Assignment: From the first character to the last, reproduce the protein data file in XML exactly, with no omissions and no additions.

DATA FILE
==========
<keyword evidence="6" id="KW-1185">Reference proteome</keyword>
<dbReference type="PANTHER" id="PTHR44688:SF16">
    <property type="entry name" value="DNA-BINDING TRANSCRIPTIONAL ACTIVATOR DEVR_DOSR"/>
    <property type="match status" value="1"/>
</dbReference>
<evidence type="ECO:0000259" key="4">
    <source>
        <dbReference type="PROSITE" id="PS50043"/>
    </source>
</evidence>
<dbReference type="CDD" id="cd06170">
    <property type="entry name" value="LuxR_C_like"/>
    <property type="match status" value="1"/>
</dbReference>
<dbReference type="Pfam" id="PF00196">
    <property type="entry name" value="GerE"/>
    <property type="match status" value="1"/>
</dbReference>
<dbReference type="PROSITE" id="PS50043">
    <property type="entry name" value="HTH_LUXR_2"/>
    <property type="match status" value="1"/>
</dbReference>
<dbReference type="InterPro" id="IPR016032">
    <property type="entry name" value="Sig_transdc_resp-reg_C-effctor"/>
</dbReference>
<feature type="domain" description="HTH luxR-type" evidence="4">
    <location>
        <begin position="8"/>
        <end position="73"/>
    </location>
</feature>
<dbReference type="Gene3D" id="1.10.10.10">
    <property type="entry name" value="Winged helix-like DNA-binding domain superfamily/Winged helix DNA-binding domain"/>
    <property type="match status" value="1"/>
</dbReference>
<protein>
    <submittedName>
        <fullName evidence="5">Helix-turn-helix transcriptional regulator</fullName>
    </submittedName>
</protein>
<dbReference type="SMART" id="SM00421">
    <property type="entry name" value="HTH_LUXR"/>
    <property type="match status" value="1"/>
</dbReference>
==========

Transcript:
<keyword evidence="6" id="KW-1185">Reference proteome</keyword>
<dbReference type="PANTHER" id="PTHR44688:SF16">
    <property type="entry name" value="DNA-BINDING TRANSCRIPTIONAL ACTIVATOR DEVR_DOSR"/>
    <property type="match status" value="1"/>
</dbReference>
<evidence type="ECO:0000259" key="4">
    <source>
        <dbReference type="PROSITE" id="PS50043"/>
    </source>
</evidence>
<dbReference type="CDD" id="cd06170">
    <property type="entry name" value="LuxR_C_like"/>
    <property type="match status" value="1"/>
</dbReference>
<dbReference type="Pfam" id="PF00196">
    <property type="entry name" value="GerE"/>
    <property type="match status" value="1"/>
</dbReference>
<dbReference type="PROSITE" id="PS50043">
    <property type="entry name" value="HTH_LUXR_2"/>
    <property type="match status" value="1"/>
</dbReference>
<dbReference type="InterPro" id="IPR016032">
    <property type="entry name" value="Sig_transdc_resp-reg_C-effctor"/>
</dbReference>
<feature type="domain" description="HTH luxR-type" evidence="4">
    <location>
        <begin position="8"/>
        <end position="73"/>
    </location>
</feature>
<dbReference type="Gene3D" id="1.10.10.10">
    <property type="entry name" value="Winged helix-like DNA-binding domain superfamily/Winged helix DNA-binding domain"/>
    <property type="match status" value="1"/>
</dbReference>
<protein>
    <submittedName>
        <fullName evidence="5">Helix-turn-helix transcriptional regulator</fullName>
    </submittedName>
</protein>
<dbReference type="SMART" id="SM00421">
    <property type="entry name" value="HTH_LUXR"/>
    <property type="match status" value="1"/>
</dbReference>